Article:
Towards an Orwellian State?

2011-12-14 02:48

Over the past few years, South Africans were confronted several times with a harsh reality - the intelligence services undermining the country’s hard-fought for democratic institutions. The communications of the judges of the highest court of the land – the Constitutional Court – were intercepted by the National Intelligence Agency (NIA), whilst other intelligence agents sought to stop the prosecution of former National Police Commissioner Jackie Selebi.

Political parties have also been spied on by the state security apparatus. The leader of the opposition United Democratic Movement (UDM), Bantu Holomisa raised questions as to why NIA was trying to undermine to political opposition during the local government elections in 2011. According to Holomisa, NIA agents approached a UDM candidate and offered him remuneration to serve as an agent for NIA within UDM structures.

Journalists exposing the corrupt leases practices within the South African Police Services, like the Sunday Times’ redoubtable Mzilikazi wa Africa had their communications eavesdropped by the country’s intelligence services. Indeed, there has been a steady increase in legal interception directions since 2006. Between 2009 and 2010 alone there was a 120 percent increase in the number of interceptions. No reasons have been given to explain this massive spike.

Whilst the intelligences services had inappropriately spied on the media and the judiciary, it was also taking place at a time when President Jacob Zuma, his cabinet ministers and party leaders labeled the media “the enemy of the people” and warned the Constitutional Court that they shouldn’t think that they were more important than the elected politicians. These attacks on the judges followed vitriolic attacks on the judiciary in 2008 in order to halt the prosecution of Zuma on fraud and corruption charges. In other words, the actions of the country’s spooks did not take place in a vacuum – it is taking place in a context where their political bosses are clearly labeling who the enemy is – invariably the very building blocks of a vibrant democracy – the judiciary and the media.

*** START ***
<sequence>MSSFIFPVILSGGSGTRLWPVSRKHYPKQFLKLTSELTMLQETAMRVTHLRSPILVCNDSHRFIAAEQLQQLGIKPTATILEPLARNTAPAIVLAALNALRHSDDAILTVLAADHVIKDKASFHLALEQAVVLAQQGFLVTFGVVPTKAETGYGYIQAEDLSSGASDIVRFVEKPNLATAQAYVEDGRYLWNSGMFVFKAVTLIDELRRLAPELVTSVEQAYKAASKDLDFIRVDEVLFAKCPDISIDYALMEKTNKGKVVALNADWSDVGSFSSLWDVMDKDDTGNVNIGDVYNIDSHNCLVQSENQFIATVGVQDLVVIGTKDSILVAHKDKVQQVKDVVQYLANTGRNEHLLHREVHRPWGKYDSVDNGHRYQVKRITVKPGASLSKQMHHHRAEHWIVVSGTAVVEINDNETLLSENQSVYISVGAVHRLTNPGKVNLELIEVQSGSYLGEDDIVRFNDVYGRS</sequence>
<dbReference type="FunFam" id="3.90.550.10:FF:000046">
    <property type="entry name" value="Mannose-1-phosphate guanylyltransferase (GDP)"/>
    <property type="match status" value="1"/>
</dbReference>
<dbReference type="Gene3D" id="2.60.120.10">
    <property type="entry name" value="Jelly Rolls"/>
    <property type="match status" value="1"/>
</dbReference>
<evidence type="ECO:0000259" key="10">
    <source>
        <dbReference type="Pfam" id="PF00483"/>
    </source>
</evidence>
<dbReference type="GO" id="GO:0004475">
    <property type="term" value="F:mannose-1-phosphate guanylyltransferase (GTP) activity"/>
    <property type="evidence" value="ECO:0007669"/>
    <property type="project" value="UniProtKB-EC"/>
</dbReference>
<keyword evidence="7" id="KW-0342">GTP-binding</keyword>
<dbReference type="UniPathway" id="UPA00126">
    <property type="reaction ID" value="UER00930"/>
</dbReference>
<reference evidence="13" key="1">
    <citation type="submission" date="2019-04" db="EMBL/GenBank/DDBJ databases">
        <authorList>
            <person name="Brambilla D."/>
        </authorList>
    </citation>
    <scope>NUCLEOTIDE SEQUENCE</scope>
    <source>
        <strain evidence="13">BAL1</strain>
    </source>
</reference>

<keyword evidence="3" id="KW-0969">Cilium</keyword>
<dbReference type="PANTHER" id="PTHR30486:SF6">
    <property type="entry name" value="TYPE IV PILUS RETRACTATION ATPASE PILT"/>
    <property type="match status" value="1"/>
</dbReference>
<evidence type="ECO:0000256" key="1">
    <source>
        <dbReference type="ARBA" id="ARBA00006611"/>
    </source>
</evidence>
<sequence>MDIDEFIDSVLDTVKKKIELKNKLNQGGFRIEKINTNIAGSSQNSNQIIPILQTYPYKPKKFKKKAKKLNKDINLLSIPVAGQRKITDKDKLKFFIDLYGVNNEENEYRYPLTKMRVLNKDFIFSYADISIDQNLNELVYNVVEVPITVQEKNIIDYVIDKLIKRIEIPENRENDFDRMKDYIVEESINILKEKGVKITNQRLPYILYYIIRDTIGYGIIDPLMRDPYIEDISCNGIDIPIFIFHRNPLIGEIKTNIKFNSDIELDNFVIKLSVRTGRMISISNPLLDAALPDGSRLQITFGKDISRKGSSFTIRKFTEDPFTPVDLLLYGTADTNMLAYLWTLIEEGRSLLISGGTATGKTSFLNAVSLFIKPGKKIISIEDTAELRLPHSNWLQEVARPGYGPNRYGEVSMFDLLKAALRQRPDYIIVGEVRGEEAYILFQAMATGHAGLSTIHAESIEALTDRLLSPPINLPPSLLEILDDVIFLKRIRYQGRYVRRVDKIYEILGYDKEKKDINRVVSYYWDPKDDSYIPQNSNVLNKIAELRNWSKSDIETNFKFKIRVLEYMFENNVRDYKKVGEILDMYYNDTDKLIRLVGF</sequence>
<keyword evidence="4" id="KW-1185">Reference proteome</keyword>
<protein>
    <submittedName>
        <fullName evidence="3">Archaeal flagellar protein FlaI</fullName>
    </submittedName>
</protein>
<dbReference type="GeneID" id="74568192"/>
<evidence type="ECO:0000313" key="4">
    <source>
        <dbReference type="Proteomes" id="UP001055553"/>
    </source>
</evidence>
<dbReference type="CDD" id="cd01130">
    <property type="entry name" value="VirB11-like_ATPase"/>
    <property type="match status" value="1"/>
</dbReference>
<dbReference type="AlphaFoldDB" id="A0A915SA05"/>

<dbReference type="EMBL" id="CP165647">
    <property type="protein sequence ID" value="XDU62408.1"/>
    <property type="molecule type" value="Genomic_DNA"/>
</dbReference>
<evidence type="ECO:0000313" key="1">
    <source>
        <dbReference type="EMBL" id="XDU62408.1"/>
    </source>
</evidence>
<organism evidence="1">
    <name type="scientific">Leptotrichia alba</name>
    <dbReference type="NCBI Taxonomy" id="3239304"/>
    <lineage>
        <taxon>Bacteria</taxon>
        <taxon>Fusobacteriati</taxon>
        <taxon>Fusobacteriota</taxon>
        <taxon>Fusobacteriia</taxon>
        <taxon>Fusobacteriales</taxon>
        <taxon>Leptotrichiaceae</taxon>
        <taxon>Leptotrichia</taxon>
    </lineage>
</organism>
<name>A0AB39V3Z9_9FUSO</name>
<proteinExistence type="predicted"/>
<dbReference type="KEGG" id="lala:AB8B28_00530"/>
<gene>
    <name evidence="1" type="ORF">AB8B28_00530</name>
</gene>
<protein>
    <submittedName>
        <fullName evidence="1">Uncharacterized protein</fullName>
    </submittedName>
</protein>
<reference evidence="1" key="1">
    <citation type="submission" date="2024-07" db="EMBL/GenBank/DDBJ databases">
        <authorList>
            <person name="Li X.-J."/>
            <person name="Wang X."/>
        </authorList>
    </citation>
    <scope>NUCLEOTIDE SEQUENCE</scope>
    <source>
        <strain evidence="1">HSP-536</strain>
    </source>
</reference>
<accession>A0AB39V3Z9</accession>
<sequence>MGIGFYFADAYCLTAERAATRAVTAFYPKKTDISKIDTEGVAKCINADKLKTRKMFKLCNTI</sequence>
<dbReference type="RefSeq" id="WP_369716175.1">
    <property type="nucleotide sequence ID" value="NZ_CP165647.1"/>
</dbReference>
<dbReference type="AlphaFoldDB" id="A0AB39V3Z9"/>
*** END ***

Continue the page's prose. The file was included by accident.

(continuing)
Given its growing list of failures in governing the country together with the institutionalization of corruption, the ruling ANC has grown ever more defensive. In a state where checks and balances are being systematically eroded, it is the journalist who is holding the executive to account. Indeed without the media much of the corrupt practices of our ruling elite would not have been exposed. In this context, the government has been trying to pass the highly controversial Protection of State Information Bill since 2008. By lacking a public interest clause, the Bill fails to provide protection to whistle blowers who pass on classified documents exposing corruption to the media. Indeed, even members of the ANC expressed disquiet about the Bill. One ANC parliamentarian stated, “We were expected to just endorse it. There were fears that the same bill can work against us in the future that state resources are being used by a political faction to investigate you, you will not be able to talk about that if such information is classified.

Eventually the Bill did pass the National Assembly with 229 votes to 107 and two abstentions. On the passing of the Bill, Professor Johann de Wet noted that it “…represents a backward step from the promise of democracy and having an informed public”. The incisive journalist, Max du Preez, was even more forthright, “The ANC’s steamrolling of the Protection of Information Bill through Parliament was without a doubt a crossing of a Rubicon; a firm step towards a more authoritarian state”.

It would seem that the foundations for a truly Orwellian state in South Africa have been well and truly laid.


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